Oct 262009

Many, many years ago, my young Newfoundland Tillie and I were hiking down the Rio Grande near Santa Fe, several miles from the nearest road. It was one of those perfect days where the sun seems to warm every inch of your body while a gentle breeze keeps you cool, and the concerns of life seem far away indeed.  Tillie was trotting a few yards ahead of me, off-leash, when my reverie was shattered… tillie

Have you ever heard the screech of tires coming toward you? The sound of failing metal brakes struggling to stop a freight train about to impact your car? The sound of millions of voices crying out in terror and suddenly silenced? A high power electrical transformer exploding? The clattering chain dragging your roller-coaster car towards the looming brink? Imagine them all combined into one piercing-deafening-heart-stopping-shriek-of-a-rattle. Even if you have never heard that sound, there is an ancestral memory woven deep in your genes that tells every fiber in your body and soul to contract. I froze and called Tillie to me, and she happily trotted over, apparently unconcerned by the deathly sound.  Inches from where she had been I saw the largest, angriest rattlesnake that has ever lived.  Normally I love snakes, and gently remind people that they are an integral part of nature that will not hurt us if we leave them alone, but standing there, feeling how close Tillie had been to death, I was less benevolent and rather more terrified. I could almost see the poison dripping from his fangs and eyes, as I returned his icy stare. Tillie and I retreated a few feet, and I held her closely as she licked me with an “I have no idea why you are suddenly hugging me, but okay…” look on her face…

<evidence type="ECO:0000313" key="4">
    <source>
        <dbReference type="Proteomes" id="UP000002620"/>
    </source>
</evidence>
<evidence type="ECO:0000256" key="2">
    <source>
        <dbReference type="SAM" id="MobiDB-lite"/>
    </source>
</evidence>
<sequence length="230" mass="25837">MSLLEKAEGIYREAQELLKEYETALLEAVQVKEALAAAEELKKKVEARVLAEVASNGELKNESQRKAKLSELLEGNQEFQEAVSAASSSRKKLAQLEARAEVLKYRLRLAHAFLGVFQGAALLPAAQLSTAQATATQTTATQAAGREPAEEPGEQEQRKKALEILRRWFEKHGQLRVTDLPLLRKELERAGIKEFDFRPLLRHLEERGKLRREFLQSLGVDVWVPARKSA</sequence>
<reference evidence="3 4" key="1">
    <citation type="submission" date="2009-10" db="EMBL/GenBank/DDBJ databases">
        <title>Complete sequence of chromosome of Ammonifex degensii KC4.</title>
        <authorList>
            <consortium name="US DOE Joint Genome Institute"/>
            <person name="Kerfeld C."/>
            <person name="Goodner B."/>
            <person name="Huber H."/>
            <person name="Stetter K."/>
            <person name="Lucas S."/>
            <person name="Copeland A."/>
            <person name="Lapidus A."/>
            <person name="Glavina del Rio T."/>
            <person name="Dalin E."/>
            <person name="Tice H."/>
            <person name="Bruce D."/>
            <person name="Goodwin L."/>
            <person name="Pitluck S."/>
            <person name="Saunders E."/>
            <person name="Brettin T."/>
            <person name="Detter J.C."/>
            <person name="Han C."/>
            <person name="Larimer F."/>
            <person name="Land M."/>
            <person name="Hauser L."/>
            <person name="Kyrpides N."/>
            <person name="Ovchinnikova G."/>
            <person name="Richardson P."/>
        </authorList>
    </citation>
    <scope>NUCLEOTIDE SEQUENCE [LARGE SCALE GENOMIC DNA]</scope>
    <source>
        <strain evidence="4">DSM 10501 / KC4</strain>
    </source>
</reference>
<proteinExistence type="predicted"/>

After a few minutes I was calm and began trying to figure out a way around the giant serpent who filled the only available trail.  I tried various methods to encourage him to depart, all to no avail.  Finally, anxious to get to our favorite swimming spot, I hatched a plan. (Have you noticed that plans that are “hatched” almost always end badly…) I put Tillie in a down-stay and found a long, hefty stick with a sort of a “Y” on the end, and I cautiously but swiftly scooped the snake with the stick and flung him into the river.

Of course, what Tillie saw was me carefully selecting a lovely fetching stick, as I had done many times, and flinging THAT into the river. And so, before I could utter a word, she was up, into the river and swimming powerfully towards the western-diamondback-stick which was swimming towards me with astonishing rapidity.  For the second time in 5 minutes my heart leapt into my mouth and I tried to call her back but she either could not hear over the river or perhaps figured she would come just as soon as she had the stick in her mouth.  Fortunately, I still had the real stick in my hand, and in a moment of clarity decided to fling it between Tillie and the snake.  She grabbed the closer stick, turned, and came back to me…  Ever since then I have proofed stays and recalls rather more creatively and diligently!

 October 26, 2009  Posted by at 7:04 am

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